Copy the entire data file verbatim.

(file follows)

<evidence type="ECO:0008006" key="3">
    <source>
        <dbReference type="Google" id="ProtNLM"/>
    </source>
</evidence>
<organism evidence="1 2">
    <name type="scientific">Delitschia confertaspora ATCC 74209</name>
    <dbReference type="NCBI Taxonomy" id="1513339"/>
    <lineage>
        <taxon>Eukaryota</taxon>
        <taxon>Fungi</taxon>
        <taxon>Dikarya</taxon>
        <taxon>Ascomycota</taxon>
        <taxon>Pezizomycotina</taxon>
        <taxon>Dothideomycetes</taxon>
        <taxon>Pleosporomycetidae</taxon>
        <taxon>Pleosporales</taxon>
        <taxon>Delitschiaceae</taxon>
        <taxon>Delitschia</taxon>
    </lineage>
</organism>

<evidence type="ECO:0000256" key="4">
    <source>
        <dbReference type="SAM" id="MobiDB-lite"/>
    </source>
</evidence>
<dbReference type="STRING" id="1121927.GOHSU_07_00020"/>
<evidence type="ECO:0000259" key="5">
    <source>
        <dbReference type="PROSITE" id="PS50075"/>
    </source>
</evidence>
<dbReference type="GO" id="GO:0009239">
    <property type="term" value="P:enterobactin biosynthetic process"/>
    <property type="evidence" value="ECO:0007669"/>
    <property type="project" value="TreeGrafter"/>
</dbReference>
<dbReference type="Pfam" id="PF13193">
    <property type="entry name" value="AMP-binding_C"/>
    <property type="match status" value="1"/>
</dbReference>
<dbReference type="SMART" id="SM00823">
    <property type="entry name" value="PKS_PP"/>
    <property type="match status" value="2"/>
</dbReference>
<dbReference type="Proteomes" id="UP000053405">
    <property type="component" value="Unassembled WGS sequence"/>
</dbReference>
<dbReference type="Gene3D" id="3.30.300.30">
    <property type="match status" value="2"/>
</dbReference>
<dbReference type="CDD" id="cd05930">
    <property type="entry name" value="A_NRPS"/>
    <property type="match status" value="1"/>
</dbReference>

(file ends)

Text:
<evidence type="ECO:0008006" key="3">
    <source>
        <dbReference type="Google" id="ProtNLM"/>
    </source>
</evidence>
<organism evidence="1 2">
    <name type="scientific">Delitschia confertaspora ATCC 74209</name>
    <dbReference type="NCBI Taxonomy" id="1513339"/>
    <lineage>
        <taxon>Eukaryota</taxon>
        <taxon>Fungi</taxon>
        <taxon>Dikarya</taxon>
        <taxon>Ascomycota</taxon>
        <taxon>Pezizomycotina</taxon>
        <taxon>Dothideomycetes</taxon>
        <taxon>Pleosporomycetidae</taxon>
        <taxon>Pleosporales</taxon>
        <taxon>Delitschiaceae</taxon>
        <taxon>Delitschia</taxon>
    </lineage>
</organism>

<evidence type="ECO:0000256" key="4">
    <source>
        <dbReference type="SAM" id="MobiDB-lite"/>
    </source>
</evidence>
<dbReference type="STRING" id="1121927.GOHSU_07_00020"/>
<evidence type="ECO:0000259" key="5">
    <source>
        <dbReference type="PROSITE" id="PS50075"/>
    </source>
</evidence>
<dbReference type="GO" id="GO:0009239">
    <property type="term" value="P:enterobactin biosynthetic process"/>
    <property type="evidence" value="ECO:0007669"/>
    <property type="project" value="TreeGrafter"/>
</dbReference>
<dbReference type="Pfam" id="PF13193">
    <property type="entry name" value="AMP-binding_C"/>
    <property type="match status" value="1"/>
</dbReference>
<dbReference type="SMART" id="SM00823">
    <property type="entry name" value="PKS_PP"/>
    <property type="match status" value="2"/>
</dbReference>
<dbReference type="Proteomes" id="UP000053405">
    <property type="component" value="Unassembled WGS sequence"/>
</dbReference>
<dbReference type="Gene3D" id="3.30.300.30">
    <property type="match status" value="2"/>
</dbReference>
<dbReference type="CDD" id="cd05930">
    <property type="entry name" value="A_NRPS"/>
    <property type="match status" value="1"/>
</dbReference>